Package Bio :: Module pairwise2
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Module pairwise2

source code

Pairwise sequence alignment using a dynamic programming algorithm.

This provides functions to get global and local alignments between two sequences. A global alignment finds the best concordance between all characters in two sequences. A local alignment finds just the subsequences that align the best. Local alignments must have a positive score to be reported and they will not be extended for 'zero counting' matches. This means a local alignment will always start and end with a positive counting match.

When doing alignments, you can specify the match score and gap penalties. The match score indicates the compatibility between an alignment of two characters in the sequences. Highly compatible characters should be given positive scores, and incompatible ones should be given negative scores or 0. The gap penalties should be negative.

The names of the alignment functions in this module follow the convention <alignment type>XX where <alignment type> is either "global" or "local" and XX is a 2 character code indicating the parameters it takes. The first character indicates the parameters for matches (and mismatches), and the second indicates the parameters for gap penalties.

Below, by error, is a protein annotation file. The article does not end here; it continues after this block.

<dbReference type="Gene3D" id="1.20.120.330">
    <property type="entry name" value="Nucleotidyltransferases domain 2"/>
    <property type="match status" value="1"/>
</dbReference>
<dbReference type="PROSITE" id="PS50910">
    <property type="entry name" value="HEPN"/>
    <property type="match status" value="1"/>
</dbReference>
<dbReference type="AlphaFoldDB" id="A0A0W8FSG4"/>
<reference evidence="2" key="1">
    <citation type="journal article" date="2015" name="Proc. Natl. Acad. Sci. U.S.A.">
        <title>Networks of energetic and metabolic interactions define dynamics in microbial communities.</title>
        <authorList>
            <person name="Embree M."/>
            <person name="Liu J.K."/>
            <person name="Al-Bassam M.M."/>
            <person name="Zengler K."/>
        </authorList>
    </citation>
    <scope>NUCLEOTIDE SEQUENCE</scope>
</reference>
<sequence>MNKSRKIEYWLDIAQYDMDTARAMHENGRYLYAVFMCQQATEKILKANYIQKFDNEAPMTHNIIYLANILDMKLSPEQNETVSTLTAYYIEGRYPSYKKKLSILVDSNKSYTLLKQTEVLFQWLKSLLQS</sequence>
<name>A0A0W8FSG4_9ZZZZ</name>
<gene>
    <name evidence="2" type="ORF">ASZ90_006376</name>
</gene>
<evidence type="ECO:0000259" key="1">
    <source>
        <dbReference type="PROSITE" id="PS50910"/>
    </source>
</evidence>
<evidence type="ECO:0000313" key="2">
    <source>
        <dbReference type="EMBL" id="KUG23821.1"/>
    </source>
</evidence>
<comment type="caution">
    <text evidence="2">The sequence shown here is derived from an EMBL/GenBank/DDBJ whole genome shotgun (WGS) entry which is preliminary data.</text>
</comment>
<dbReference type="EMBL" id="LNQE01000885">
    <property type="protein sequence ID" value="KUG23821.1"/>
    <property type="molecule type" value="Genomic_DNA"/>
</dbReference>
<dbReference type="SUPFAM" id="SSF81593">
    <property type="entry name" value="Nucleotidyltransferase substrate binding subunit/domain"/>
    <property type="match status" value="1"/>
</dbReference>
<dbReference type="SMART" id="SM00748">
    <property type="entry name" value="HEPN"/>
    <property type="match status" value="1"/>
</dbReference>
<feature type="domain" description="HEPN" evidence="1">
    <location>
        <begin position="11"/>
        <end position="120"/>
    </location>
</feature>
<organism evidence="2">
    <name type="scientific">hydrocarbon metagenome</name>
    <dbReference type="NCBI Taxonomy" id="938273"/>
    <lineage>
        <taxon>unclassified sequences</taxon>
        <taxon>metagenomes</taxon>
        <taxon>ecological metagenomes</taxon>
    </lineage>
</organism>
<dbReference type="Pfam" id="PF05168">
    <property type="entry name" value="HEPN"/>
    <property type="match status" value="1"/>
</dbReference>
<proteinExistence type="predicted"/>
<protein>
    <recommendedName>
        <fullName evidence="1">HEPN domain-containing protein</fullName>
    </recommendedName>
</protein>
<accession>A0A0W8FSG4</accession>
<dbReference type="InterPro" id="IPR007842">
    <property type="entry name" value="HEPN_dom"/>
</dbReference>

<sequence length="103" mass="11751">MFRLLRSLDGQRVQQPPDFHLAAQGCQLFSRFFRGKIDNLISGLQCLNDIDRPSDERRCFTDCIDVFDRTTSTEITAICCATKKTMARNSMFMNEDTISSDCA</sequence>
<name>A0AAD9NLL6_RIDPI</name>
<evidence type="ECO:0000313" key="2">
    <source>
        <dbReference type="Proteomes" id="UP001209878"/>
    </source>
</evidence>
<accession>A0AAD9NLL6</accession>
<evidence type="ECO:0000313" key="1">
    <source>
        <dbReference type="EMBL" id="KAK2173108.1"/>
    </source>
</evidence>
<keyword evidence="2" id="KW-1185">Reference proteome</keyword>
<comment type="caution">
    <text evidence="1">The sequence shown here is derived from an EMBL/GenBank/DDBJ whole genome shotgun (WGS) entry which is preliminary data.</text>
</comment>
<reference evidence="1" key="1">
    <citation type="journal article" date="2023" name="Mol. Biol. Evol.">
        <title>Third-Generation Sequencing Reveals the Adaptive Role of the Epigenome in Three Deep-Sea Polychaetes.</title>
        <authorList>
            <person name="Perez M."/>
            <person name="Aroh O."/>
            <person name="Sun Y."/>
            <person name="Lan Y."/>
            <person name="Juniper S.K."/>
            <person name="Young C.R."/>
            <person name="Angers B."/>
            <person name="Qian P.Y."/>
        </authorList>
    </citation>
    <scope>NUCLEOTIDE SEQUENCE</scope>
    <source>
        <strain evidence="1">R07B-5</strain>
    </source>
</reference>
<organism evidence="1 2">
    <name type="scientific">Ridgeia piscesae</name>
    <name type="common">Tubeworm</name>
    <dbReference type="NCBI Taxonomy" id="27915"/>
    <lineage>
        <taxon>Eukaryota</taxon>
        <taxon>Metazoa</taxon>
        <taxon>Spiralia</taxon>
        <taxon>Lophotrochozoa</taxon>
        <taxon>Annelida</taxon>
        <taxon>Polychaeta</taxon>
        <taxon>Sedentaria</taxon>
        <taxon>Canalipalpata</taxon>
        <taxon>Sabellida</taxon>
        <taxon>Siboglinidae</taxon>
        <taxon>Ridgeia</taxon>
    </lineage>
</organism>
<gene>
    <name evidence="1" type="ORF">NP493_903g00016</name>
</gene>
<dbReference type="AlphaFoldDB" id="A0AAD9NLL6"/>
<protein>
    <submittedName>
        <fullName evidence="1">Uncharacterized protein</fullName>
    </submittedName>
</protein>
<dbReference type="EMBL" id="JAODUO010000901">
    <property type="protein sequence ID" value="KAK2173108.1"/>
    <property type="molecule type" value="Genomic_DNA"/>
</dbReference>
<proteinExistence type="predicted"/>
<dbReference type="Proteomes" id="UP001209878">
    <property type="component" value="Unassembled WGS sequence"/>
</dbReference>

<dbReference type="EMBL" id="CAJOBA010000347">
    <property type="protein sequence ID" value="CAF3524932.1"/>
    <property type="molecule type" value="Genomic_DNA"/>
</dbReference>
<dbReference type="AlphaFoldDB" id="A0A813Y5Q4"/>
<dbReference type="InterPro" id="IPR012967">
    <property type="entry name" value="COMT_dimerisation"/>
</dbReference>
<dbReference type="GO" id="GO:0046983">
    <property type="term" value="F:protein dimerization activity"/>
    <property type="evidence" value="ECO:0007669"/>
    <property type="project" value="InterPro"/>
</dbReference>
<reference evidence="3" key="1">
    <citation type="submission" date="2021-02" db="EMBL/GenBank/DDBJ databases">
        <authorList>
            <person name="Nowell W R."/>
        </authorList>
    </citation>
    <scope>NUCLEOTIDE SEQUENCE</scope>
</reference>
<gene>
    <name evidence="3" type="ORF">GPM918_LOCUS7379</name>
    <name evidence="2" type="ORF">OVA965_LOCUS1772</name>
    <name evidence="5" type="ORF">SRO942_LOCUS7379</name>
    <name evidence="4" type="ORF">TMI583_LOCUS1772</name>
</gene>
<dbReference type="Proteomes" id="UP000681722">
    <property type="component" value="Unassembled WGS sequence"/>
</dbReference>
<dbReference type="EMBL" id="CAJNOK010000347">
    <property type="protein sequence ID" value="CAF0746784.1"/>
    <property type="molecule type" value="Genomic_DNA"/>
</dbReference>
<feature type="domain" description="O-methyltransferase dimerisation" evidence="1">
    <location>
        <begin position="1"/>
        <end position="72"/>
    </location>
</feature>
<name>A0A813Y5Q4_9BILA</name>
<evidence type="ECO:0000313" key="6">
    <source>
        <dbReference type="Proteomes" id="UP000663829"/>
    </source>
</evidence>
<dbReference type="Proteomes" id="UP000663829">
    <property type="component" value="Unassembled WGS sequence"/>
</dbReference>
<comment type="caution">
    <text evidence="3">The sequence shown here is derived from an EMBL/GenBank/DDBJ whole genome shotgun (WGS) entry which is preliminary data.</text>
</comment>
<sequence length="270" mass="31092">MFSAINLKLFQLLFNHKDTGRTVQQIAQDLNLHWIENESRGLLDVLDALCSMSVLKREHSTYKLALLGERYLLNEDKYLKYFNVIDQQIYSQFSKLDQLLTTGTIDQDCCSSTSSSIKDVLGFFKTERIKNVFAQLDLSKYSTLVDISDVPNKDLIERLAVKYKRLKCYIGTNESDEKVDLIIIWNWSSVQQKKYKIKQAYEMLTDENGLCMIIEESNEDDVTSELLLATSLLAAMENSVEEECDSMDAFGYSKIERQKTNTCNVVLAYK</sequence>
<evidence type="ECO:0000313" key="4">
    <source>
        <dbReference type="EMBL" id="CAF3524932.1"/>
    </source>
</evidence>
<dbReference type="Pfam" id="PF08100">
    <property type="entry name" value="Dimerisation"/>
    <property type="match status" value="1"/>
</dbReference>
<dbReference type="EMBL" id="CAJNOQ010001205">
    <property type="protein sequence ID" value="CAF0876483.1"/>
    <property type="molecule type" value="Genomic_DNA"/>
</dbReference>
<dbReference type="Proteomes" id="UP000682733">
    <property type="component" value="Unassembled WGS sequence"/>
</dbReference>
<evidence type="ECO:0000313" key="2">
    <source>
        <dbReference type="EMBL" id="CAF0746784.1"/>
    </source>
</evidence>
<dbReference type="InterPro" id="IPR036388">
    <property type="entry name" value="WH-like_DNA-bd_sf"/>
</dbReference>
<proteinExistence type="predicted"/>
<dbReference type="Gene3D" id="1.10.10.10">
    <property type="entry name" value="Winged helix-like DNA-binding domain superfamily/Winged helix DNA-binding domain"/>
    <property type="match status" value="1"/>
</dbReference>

The match parameters are:

CODE  DESCRIPTION
x     No parameters. Identical characters have score of 1, otherwise 0.
m     A match score is the score of identical chars, otherwise mismatch
      score.
d     A dictionary returns the score of any pair of characters.
c     A callback function returns scores.

The gap penalty parameters are:

CODE  DESCRIPTION
x     No gap penalties.
s     Same open and extend gap penalties for both sequences.
d     The sequences have different open and extend gap penalties.
c     A callback function returns the gap penalties.

All the different alignment functions are contained in an object align. For example:

>>> from Bio import pairwise2
>>> alignments = pairwise2.align.globalxx("ACCGT", "ACG")

will return a list of the alignments between the two strings. For a nice printout, use the format_alignment method of the module:

>>> from Bio.pairwise2 import format_alignment
>>> print(format_alignment(*alignments[0]))
ACCGT
| ||
A-CG-
  Score=3
<BLANKLINE>

All alignment functions have the following arguments: